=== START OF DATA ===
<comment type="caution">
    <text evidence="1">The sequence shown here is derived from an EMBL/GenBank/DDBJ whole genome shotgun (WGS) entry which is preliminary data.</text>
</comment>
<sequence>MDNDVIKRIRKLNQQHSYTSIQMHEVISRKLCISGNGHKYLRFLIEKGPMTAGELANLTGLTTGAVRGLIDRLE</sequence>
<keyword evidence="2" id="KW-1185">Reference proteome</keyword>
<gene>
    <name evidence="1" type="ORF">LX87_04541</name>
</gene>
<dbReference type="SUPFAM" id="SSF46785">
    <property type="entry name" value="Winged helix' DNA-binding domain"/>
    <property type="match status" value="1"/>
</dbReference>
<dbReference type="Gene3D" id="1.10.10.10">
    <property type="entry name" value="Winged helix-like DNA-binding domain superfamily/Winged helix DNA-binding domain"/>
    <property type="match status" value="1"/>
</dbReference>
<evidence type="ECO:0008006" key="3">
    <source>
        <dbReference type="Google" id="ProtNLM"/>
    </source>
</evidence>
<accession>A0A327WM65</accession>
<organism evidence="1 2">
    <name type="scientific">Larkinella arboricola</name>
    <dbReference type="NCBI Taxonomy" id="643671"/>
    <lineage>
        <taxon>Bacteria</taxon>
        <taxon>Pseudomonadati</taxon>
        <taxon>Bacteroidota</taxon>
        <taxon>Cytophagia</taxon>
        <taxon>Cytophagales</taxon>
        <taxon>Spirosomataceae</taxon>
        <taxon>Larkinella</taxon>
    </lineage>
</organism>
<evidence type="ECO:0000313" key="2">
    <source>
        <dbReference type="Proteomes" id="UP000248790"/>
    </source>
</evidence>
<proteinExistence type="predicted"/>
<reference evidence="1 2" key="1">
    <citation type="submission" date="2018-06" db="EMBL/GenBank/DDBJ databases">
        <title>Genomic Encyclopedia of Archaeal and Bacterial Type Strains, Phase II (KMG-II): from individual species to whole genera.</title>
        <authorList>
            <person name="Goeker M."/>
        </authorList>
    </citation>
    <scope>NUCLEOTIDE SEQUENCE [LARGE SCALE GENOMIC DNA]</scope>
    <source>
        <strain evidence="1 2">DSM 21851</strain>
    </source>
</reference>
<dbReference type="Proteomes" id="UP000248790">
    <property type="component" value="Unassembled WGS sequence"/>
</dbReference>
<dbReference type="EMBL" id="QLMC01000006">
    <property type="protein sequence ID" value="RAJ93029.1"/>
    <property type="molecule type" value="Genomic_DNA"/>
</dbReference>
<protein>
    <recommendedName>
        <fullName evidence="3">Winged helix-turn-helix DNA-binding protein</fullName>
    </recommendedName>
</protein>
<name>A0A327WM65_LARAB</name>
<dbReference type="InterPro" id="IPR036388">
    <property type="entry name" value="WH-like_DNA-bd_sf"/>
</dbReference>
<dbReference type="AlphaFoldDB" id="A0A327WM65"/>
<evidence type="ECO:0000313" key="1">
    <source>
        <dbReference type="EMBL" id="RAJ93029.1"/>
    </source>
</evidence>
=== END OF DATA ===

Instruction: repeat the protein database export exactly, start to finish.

<comment type="caution">
    <text evidence="1">The sequence shown here is derived from an EMBL/GenBank/DDBJ whole genome shotgun (WGS) entry which is preliminary data.</text>
</comment>
<sequence>MDNDVIKRIRKLNQQHSYTSIQMHEVISRKLCISGNGHKYLRFLIEKGPMTAGELANLTGLTTGAVRGLIDRLE</sequence>
<keyword evidence="2" id="KW-1185">Reference proteome</keyword>
<gene>
    <name evidence="1" type="ORF">LX87_04541</name>
</gene>
<dbReference type="SUPFAM" id="SSF46785">
    <property type="entry name" value="Winged helix' DNA-binding domain"/>
    <property type="match status" value="1"/>
</dbReference>
<dbReference type="Gene3D" id="1.10.10.10">
    <property type="entry name" value="Winged helix-like DNA-binding domain superfamily/Winged helix DNA-binding domain"/>
    <property type="match status" value="1"/>
</dbReference>
<evidence type="ECO:0008006" key="3">
    <source>
        <dbReference type="Google" id="ProtNLM"/>
    </source>
</evidence>
<accession>A0A327WM65</accession>
<organism evidence="1 2">
    <name type="scientific">Larkinella arboricola</name>
    <dbReference type="NCBI Taxonomy" id="643671"/>
    <lineage>
        <taxon>Bacteria</taxon>
        <taxon>Pseudomonadati</taxon>
        <taxon>Bacteroidota</taxon>
        <taxon>Cytophagia</taxon>
        <taxon>Cytophagales</taxon>
        <taxon>Spirosomataceae</taxon>
        <taxon>Larkinella</taxon>
    </lineage>
</organism>
<evidence type="ECO:0000313" key="2">
    <source>
        <dbReference type="Proteomes" id="UP000248790"/>
    </source>
</evidence>
<proteinExistence type="predicted"/>
<reference evidence="1 2" key="1">
    <citation type="submission" date="2018-06" db="EMBL/GenBank/DDBJ databases">
        <title>Genomic Encyclopedia of Archaeal and Bacterial Type Strains, Phase II (KMG-II): from individual species to whole genera.</title>
        <authorList>
            <person name="Goeker M."/>
        </authorList>
    </citation>
    <scope>NUCLEOTIDE SEQUENCE [LARGE SCALE GENOMIC DNA]</scope>
    <source>
        <strain evidence="1 2">DSM 21851</strain>
    </source>
</reference>
<dbReference type="Proteomes" id="UP000248790">
    <property type="component" value="Unassembled WGS sequence"/>
</dbReference>
<dbReference type="EMBL" id="QLMC01000006">
    <property type="protein sequence ID" value="RAJ93029.1"/>
    <property type="molecule type" value="Genomic_DNA"/>
</dbReference>
<protein>
    <recommendedName>
        <fullName evidence="3">Winged helix-turn-helix DNA-binding protein</fullName>
    </recommendedName>
</protein>
<name>A0A327WM65_LARAB</name>
<dbReference type="InterPro" id="IPR036388">
    <property type="entry name" value="WH-like_DNA-bd_sf"/>
</dbReference>
<dbReference type="AlphaFoldDB" id="A0A327WM65"/>
<evidence type="ECO:0000313" key="1">
    <source>
        <dbReference type="EMBL" id="RAJ93029.1"/>
    </source>
</evidence>